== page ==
The Thailand Development Research Institute has proposed that the Yingluck Shinawatra administration focus on improving productivity in the service and manufacturing sectors over the next decade to boost economic growth and avert public debt crisis.
Somchai Jitsuchon, a senior economist, said public debt will increase rapidly as the government has implemented many large-budget policies; namely, rice pledging, infrastructure investment, flood prevention and reduction of corporate income tax.
Economic growth should reach 6% if the country wants to keep public debt below 60%. The rice pledging policy will weigh heavily on the fiscal burden, considering the cost from the first year of operation in 2012 could reach 300 billion baht and the ruling Pheu Thai Party holds it as one of its signature policies.
The government's planned 2-trillion-baht investment in transportation projects over the next seven years will boost economic growth. But measures to lift the productivity of the workforce, technology and institutions are imperative to push growth to 6% in the future, Mr Somchai said.
He expected the Thai economy to be on an upward trend, but a drop in China's growth is a risk in the short term.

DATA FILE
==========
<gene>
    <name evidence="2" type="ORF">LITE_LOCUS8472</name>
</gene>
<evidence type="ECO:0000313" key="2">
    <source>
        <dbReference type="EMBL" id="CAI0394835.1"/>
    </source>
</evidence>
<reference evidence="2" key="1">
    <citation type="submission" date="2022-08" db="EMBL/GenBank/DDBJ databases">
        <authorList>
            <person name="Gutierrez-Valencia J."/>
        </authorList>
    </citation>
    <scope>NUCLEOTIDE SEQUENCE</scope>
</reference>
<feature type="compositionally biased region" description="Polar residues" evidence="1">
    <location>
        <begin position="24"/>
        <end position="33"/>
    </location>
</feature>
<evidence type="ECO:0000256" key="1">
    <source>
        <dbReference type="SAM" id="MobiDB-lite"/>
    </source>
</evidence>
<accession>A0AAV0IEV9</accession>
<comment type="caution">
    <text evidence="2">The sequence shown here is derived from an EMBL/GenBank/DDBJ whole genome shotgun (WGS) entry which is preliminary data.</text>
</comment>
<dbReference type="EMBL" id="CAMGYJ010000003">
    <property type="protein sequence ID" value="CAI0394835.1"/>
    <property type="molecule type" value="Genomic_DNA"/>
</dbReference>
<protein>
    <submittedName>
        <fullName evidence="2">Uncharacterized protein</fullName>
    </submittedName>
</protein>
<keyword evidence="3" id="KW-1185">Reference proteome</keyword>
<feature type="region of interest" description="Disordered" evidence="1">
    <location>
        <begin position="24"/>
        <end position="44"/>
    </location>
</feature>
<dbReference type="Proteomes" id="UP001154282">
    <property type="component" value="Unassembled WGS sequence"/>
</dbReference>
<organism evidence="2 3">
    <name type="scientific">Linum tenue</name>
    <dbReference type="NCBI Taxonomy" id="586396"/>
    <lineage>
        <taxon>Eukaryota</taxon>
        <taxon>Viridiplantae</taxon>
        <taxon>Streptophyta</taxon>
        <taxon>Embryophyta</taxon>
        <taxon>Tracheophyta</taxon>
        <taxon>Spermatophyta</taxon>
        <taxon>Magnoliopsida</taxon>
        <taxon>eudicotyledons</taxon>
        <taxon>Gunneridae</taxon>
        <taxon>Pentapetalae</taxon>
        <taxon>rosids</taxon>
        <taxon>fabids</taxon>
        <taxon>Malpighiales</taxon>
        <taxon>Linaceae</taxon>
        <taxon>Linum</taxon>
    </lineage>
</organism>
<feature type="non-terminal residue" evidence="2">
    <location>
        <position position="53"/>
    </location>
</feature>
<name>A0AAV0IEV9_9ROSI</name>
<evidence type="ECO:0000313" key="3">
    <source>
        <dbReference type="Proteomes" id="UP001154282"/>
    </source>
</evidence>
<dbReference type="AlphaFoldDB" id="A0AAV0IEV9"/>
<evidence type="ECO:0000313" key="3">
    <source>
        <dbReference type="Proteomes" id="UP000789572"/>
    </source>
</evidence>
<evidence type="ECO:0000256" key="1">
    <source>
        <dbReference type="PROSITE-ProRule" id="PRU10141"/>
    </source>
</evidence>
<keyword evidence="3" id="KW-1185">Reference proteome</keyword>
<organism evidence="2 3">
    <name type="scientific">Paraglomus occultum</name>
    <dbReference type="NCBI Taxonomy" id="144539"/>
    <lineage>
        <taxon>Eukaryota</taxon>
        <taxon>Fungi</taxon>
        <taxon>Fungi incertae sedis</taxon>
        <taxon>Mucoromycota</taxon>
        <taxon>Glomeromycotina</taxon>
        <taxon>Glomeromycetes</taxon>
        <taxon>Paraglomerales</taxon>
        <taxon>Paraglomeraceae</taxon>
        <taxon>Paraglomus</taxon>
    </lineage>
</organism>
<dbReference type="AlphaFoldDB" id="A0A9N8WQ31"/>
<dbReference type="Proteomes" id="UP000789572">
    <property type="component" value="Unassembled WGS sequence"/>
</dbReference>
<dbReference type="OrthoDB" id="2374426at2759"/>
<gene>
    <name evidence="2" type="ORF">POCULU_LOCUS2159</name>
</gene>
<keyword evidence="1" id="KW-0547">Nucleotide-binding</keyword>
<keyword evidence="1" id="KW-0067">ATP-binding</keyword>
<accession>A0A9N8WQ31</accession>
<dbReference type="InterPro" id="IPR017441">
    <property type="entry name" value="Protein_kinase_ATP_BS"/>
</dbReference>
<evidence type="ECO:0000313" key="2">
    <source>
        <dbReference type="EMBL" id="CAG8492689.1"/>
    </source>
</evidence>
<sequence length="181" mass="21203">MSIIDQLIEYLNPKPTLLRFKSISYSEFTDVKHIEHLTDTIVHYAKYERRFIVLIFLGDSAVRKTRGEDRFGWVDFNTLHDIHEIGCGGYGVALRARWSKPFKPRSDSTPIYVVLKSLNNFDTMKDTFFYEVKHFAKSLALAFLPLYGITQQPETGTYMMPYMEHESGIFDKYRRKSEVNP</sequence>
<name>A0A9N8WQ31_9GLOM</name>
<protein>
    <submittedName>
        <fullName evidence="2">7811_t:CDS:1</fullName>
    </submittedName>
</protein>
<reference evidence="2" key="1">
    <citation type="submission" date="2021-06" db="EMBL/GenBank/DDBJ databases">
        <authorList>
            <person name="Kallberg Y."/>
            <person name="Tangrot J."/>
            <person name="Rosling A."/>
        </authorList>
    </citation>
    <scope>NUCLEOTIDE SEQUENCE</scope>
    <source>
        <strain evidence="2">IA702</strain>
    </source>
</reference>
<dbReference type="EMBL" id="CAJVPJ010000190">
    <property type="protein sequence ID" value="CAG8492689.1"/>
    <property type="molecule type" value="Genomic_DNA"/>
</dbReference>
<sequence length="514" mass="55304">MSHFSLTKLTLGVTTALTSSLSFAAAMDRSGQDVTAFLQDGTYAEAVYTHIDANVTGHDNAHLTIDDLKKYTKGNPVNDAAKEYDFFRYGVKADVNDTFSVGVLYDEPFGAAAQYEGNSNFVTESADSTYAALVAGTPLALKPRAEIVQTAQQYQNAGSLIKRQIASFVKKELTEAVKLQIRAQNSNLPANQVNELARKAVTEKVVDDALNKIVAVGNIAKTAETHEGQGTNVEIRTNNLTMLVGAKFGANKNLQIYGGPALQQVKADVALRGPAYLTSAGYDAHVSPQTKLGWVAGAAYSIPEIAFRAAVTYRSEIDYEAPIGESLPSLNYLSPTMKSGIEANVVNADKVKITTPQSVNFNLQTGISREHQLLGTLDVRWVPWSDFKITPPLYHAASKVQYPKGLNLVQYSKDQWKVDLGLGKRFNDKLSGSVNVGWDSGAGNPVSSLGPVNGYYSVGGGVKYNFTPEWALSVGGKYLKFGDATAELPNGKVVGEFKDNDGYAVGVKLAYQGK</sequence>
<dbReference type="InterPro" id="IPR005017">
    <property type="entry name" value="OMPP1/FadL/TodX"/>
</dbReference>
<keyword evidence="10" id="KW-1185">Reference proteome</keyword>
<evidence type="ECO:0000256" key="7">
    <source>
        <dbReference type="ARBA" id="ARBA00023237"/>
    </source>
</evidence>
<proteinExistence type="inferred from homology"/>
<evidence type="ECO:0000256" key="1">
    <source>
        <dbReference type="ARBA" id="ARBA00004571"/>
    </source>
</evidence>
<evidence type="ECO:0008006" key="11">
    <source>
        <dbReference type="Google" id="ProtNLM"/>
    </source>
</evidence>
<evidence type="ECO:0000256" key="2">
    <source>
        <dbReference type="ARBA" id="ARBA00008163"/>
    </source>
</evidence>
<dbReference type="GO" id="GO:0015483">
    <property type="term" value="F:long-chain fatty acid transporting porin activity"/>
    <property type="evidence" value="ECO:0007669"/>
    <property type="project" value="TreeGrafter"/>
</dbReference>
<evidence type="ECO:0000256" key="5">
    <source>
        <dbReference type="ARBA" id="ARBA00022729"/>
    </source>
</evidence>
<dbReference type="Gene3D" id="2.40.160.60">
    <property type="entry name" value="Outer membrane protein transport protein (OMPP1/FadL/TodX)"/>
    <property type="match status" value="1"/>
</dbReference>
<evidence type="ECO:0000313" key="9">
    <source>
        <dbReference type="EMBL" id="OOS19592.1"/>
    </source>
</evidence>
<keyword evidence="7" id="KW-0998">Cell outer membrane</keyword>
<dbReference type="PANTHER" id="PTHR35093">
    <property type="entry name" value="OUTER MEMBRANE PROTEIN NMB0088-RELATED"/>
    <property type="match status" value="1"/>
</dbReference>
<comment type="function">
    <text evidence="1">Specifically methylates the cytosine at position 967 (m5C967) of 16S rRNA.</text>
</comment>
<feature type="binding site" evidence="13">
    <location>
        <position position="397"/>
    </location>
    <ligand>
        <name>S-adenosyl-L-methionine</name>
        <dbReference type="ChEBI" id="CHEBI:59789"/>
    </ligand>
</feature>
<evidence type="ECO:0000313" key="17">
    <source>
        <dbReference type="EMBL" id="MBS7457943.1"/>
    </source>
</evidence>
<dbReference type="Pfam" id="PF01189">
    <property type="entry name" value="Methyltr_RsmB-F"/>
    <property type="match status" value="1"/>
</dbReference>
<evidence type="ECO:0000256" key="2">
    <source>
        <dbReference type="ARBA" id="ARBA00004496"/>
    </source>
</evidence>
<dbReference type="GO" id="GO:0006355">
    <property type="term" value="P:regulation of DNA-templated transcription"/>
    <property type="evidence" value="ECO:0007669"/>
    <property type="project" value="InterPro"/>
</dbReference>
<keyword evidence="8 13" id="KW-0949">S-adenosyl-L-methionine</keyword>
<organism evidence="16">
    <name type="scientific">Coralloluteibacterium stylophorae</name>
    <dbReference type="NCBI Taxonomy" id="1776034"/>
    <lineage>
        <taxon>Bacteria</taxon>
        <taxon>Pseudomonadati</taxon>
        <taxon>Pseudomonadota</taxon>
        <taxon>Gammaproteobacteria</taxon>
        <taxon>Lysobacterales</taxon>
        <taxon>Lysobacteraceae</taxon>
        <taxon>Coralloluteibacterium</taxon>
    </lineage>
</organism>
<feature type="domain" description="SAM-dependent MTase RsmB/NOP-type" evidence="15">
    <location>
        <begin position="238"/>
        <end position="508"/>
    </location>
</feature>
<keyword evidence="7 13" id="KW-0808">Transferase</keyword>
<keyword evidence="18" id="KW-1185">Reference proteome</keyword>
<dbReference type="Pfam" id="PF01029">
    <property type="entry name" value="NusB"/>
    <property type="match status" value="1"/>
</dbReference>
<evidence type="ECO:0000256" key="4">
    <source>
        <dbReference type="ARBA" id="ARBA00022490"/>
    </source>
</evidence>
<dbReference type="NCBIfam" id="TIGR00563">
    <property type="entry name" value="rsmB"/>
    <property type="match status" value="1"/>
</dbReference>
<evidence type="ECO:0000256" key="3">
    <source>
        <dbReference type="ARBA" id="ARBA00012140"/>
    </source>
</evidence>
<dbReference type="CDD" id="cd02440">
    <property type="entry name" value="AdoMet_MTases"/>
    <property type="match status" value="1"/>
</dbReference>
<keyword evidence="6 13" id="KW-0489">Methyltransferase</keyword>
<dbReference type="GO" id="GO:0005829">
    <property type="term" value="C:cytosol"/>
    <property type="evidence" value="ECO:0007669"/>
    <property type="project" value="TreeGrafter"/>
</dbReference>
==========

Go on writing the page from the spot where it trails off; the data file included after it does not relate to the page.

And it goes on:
"The country's tax income is highly sensitive to economic growth. There are risks in the long term if the country can avert the middle income trap," Mr Somchai said. "The government has no proper plan to reform tax to increase revenue. It should increase fiscal space over the next five years to prepare for uncertainty in the world economy."
He proposed that the government dilute spending on the costly rice pledging scheme.
Somkiat Tangkitvanich, TDRI's president, said that the minimum wage hike to 300 baht would be even more beneficial for the economy if labour productivity doubled to 8% from the current 4%.
The wage hike could cause losses for firms in the textile, wooden products, shoe and leather and furniture sectors - most having thin profit margins - particularly when the baht appreciates.
Deunden Nikomborirak, a senior researcher, said that the service sector employed half of the country's labour force and generated half of the economic output, but productivity of labour stagnates at a low level. She proposed that the government amend regulations to encourage greater competition both from foreign and local businesses.
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- Writer: Parista Yuthamanop